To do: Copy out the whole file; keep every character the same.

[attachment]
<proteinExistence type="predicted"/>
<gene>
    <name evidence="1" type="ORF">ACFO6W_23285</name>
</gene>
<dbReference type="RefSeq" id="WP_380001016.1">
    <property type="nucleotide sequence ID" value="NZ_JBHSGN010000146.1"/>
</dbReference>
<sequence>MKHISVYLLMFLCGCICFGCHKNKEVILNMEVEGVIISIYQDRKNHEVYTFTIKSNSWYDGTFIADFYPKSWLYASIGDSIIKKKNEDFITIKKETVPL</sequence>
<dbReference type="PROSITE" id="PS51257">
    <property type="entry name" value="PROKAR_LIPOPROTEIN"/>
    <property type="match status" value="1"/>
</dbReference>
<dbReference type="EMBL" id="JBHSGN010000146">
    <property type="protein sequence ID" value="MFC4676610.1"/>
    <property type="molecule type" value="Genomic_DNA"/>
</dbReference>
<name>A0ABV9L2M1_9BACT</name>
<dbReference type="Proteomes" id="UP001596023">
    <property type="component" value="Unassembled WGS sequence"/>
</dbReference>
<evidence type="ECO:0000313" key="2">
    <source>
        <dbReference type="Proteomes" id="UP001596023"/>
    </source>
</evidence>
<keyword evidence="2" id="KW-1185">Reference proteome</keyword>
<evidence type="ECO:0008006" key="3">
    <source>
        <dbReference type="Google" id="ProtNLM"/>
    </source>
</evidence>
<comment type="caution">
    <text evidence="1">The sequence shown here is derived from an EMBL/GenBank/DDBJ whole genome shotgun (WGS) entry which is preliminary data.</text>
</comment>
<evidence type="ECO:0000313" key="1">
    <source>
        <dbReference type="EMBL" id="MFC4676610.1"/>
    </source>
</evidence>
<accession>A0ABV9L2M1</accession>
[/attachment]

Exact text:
<proteinExistence type="predicted"/>
<gene>
    <name evidence="1" type="ORF">ACFO6W_23285</name>
</gene>
<dbReference type="RefSeq" id="WP_380001016.1">
    <property type="nucleotide sequence ID" value="NZ_JBHSGN010000146.1"/>
</dbReference>
<sequence>MKHISVYLLMFLCGCICFGCHKNKEVILNMEVEGVIISIYQDRKNHEVYTFTIKSNSWYDGTFIADFYPKSWLYASIGDSIIKKKNEDFITIKKETVPL</sequence>
<dbReference type="PROSITE" id="PS51257">
    <property type="entry name" value="PROKAR_LIPOPROTEIN"/>
    <property type="match status" value="1"/>
</dbReference>
<dbReference type="EMBL" id="JBHSGN010000146">
    <property type="protein sequence ID" value="MFC4676610.1"/>
    <property type="molecule type" value="Genomic_DNA"/>
</dbReference>
<name>A0ABV9L2M1_9BACT</name>
<dbReference type="Proteomes" id="UP001596023">
    <property type="component" value="Unassembled WGS sequence"/>
</dbReference>
<evidence type="ECO:0000313" key="2">
    <source>
        <dbReference type="Proteomes" id="UP001596023"/>
    </source>
</evidence>
<keyword evidence="2" id="KW-1185">Reference proteome</keyword>
<evidence type="ECO:0008006" key="3">
    <source>
        <dbReference type="Google" id="ProtNLM"/>
    </source>
</evidence>
<comment type="caution">
    <text evidence="1">The sequence shown here is derived from an EMBL/GenBank/DDBJ whole genome shotgun (WGS) entry which is preliminary data.</text>
</comment>
<evidence type="ECO:0000313" key="1">
    <source>
        <dbReference type="EMBL" id="MFC4676610.1"/>
    </source>
</evidence>
<accession>A0ABV9L2M1</accession>